Spot the difference: Israeli pictured as Egypt minister in media blunder

Published: Updated:

When the Egyptian interim cabinet was announced last week, an Arab-Israeli woman was shocked to find that she was mistakenly named as the minister of health by media outlets in the country.

Only finding out this week, Maha Zahalka, a 35 year old political activist and education professional, found that her picture was used to illustrate most of the Egyptian reports on the appointment of the real health minister, Maha al-Rabat.

In comments reported by Israel-based site Ynet News on Friday, Zahalka said that she found out about the mistake from friends on Facebook.

“I was in shock, but I tried to accept it lightheartedly because I don’t have many choices.”

But she also expressed concern over the use of the photo, used on Egyptian news websites such as al-Shorouk.

“They tried to use it to connote the new government with modernity and enlightenment, but this is not how the success of enlightenment is measured,” she reportedly said.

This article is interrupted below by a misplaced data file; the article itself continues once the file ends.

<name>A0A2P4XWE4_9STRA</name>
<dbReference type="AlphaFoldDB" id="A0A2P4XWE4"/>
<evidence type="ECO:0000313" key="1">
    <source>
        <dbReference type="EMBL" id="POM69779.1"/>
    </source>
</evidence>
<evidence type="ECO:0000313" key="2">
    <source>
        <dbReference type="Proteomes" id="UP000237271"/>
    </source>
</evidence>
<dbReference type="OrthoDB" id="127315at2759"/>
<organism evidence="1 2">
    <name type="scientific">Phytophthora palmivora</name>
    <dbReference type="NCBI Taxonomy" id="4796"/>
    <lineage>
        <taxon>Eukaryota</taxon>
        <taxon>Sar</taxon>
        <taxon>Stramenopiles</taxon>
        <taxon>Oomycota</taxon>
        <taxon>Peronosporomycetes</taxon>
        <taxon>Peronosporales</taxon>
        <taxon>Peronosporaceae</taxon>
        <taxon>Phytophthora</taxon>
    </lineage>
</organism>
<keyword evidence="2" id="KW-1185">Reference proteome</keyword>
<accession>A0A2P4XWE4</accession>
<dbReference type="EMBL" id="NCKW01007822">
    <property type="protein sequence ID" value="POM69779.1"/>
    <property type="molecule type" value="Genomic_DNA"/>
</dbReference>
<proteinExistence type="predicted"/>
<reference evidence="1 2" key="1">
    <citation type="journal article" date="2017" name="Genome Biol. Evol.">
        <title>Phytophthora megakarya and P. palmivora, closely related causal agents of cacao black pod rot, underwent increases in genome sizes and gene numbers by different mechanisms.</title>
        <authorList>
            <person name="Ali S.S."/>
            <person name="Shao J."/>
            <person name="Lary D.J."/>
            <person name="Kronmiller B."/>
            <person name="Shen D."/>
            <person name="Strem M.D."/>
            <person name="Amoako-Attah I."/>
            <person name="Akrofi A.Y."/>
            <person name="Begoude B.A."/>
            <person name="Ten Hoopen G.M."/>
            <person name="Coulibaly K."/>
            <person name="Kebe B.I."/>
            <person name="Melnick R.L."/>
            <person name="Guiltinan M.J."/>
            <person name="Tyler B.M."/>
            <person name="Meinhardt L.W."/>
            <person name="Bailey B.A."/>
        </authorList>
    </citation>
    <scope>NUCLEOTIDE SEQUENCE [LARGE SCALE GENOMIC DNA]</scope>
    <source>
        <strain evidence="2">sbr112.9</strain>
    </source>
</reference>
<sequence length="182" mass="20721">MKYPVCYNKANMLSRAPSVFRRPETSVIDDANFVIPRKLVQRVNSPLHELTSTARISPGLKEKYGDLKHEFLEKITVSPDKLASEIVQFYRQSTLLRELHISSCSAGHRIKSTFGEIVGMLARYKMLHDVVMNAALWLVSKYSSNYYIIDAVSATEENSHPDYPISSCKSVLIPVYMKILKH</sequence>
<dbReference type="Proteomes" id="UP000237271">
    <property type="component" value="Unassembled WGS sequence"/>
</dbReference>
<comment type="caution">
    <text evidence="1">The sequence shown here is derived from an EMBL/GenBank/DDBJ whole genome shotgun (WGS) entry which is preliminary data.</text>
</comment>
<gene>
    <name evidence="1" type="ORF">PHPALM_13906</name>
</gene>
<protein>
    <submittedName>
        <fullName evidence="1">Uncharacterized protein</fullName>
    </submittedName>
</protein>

Zahalka used the opportunity of her unexpected overnight fame to show support for Egypt.

“I pray from the bottom of my heart for the peace of the Egyptian people. We love them and consider them the head of the Arab world in every way.”

Zahalka said she was worried about what the mix-up might mean for her.

“Although I wasn’t party to the error in publishing the photo and I hope the Egyptians will understand what happened. I feel that I’ve become famous all around the Arab world, not just over here.”

But Zahalka’s surprise nomination was not the only mix-up by Egyptian media outlets over the ministerial announcements.

An image of a woman named Layla Rashid Eskandar, the environment minister, was also circulated but it was quickly revealed that the photo actually showed Dubai health professional Layla al-Jasmi, BBC News reported.

When the initial mistaken photos were published, commenters had praised the beauty of both women, two of the three female ministers in Egypt’s new cabinet.

The news was also reported by Egyptian groups on Facebook who juxtaposed images of both the mistaken ministers, revealing their true identities.